Due to the fact that the CBF125 has no form of visible filtering for petrol, either in the tank (the only part you can take out of the tank is the fuel level float/sensor) or rest of the system (fuel pump is a sealed, replaceable unit and cannot be disassembled), I, and many others have felt it best to add an in-line filter to the fuel hose running from the tank to the fuel pump.
Here’s my example (as always, click the image for a larger version):
If you want to add one yourself, the following information may be helpful:
- SAFETY FIRST! Petrol, in both vapour and liquid forms is extremely flammable and has a low flash point, hence why a spark can ignigte it! Keep any sources of ignition well away. Petrol vapours aren’t good for your respiratory system either, so make sure you’re working in a well ventilated space. They’re also not good for your skin, so use a barrier cream or appropriate gloves. Also use eye protection because the fuel system on this bike is under pressure so petrol may squirt out at you as you cut the hose! You’re best off clamping the hose near to where it leaves the tank with a proper hose clamp before starting this job.
- The internal diameter of the hose will fit either 6mm or 8mm nozzles on a filter, I have chosen one with 6mm nozzles and have observed no leaks after 120 miles of riding.
- The external diameter of the hose is about 10mm, and the spring clips I have used either side of the filter are for a 10mm hose. They compress the hose around the nozzles because the external diameter of the hose expands slightly over the fittings. If using a filter with 8mm fittings, you may need larger clips, perhaps 11-12mm diameter ones.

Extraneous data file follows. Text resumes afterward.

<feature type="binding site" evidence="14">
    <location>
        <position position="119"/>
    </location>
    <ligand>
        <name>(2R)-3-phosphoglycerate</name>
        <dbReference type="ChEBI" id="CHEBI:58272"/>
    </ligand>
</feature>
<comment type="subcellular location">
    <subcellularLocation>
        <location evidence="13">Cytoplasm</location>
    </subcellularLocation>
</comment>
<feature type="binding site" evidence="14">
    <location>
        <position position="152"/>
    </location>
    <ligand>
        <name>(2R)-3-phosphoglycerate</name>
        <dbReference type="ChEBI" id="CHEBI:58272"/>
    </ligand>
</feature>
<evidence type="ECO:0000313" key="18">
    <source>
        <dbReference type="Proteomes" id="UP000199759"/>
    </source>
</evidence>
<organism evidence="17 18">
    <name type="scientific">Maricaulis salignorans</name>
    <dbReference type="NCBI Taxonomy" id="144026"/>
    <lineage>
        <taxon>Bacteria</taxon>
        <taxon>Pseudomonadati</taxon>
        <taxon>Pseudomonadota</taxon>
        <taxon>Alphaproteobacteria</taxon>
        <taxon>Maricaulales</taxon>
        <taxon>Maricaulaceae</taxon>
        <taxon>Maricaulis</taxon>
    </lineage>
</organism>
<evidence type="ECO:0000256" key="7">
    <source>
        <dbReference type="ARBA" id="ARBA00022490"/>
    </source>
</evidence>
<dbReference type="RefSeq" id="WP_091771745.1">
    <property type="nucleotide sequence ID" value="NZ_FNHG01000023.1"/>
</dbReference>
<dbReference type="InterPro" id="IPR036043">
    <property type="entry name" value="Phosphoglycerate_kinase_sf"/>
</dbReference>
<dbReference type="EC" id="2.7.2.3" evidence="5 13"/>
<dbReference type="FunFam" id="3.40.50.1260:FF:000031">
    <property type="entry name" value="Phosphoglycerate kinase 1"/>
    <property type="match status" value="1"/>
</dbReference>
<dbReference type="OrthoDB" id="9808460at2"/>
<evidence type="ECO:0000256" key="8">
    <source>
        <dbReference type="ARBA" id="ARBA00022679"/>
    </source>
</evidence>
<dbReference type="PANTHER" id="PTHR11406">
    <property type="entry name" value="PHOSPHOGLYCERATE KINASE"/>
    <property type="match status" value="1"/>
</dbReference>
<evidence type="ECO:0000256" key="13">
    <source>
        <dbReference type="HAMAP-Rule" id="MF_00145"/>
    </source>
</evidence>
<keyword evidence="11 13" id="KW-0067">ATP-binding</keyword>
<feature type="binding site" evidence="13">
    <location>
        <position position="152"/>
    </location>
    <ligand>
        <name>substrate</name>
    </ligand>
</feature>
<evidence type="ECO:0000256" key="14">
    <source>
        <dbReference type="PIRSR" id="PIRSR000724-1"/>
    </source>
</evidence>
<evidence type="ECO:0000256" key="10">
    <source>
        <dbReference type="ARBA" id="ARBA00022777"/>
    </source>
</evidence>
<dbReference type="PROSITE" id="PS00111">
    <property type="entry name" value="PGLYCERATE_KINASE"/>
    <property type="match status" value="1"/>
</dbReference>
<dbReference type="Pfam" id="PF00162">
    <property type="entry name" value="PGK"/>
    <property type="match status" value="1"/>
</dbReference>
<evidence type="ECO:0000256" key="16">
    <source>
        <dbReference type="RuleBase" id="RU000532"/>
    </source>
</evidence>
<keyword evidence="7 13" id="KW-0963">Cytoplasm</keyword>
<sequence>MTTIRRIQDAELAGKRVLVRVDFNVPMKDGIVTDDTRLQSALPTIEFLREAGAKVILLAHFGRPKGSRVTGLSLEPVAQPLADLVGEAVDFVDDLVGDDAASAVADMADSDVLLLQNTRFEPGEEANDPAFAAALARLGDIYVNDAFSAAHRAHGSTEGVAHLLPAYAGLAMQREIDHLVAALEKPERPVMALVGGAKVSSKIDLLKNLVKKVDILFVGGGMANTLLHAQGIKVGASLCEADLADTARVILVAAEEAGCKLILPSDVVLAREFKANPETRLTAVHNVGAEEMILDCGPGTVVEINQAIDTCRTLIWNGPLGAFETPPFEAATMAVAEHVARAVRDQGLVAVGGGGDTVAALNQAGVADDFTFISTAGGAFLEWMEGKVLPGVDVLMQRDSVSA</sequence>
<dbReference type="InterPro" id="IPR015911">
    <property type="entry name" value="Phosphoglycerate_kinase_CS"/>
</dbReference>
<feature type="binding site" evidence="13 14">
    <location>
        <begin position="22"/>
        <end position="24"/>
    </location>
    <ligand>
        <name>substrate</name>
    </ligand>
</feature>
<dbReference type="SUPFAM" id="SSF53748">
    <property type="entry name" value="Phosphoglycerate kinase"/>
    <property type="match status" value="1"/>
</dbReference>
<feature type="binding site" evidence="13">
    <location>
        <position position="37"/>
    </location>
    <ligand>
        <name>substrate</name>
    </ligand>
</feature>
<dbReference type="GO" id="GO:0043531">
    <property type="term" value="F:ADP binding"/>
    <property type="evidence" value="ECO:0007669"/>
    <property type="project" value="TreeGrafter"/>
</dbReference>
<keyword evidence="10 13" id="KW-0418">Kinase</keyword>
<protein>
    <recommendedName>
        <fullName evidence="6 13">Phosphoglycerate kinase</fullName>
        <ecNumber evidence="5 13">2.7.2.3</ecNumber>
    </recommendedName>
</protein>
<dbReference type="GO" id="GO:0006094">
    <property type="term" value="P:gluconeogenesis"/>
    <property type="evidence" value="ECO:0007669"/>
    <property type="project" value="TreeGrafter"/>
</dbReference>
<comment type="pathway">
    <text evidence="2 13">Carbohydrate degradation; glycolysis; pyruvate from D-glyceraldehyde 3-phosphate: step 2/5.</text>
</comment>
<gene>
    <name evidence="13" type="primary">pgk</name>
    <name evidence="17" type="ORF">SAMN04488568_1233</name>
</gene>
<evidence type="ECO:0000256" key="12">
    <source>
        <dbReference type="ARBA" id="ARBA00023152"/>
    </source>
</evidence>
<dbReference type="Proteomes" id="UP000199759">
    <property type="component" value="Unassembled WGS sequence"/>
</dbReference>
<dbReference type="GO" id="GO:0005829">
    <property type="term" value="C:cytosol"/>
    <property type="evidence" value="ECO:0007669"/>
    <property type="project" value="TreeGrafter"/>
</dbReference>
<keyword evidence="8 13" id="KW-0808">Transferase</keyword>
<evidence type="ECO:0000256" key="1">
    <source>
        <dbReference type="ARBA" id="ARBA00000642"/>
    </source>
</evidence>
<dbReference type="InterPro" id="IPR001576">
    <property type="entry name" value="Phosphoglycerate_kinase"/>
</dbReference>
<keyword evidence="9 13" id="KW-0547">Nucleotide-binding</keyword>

- You have about 40-50mm of usable space in the fuel hose for a fuel filter, including its nozzles, but you will have to kink/bend the hose out of shape if fitting a larger/longer filter. This may well over-stress the hose and/or disrupt the flow of fuel, starving the engine, so I do not recommend fitting a filter that is too long.
- Blow through the new filter with your mouth to check its flow – it should be easy to blow through it, feeling a little resistance. Some filters are blocked when they leave the factory, believe it or not!
- Look for an arrow on the filter that indicates the correct direction of flow for fuel, and install it the right way around.
- Don’t forget to inspect/clean the filter at service intervals, or replace it if it’s a disposable one (I’d say after 7’500 miles or if it’s damaged/excessively clogged).
- If you’ve fitted a plastic filter, inspect it after each ride for a few times after you first fit it, looking specifically for melting/warping of the plastic, due to the close proximity of the cylinder head, which gets very hot. It is not unheard of for plastic fuel filters to be damaged by heat, so be vigilant – we don’t want to be going up in a ball of flames now, do we?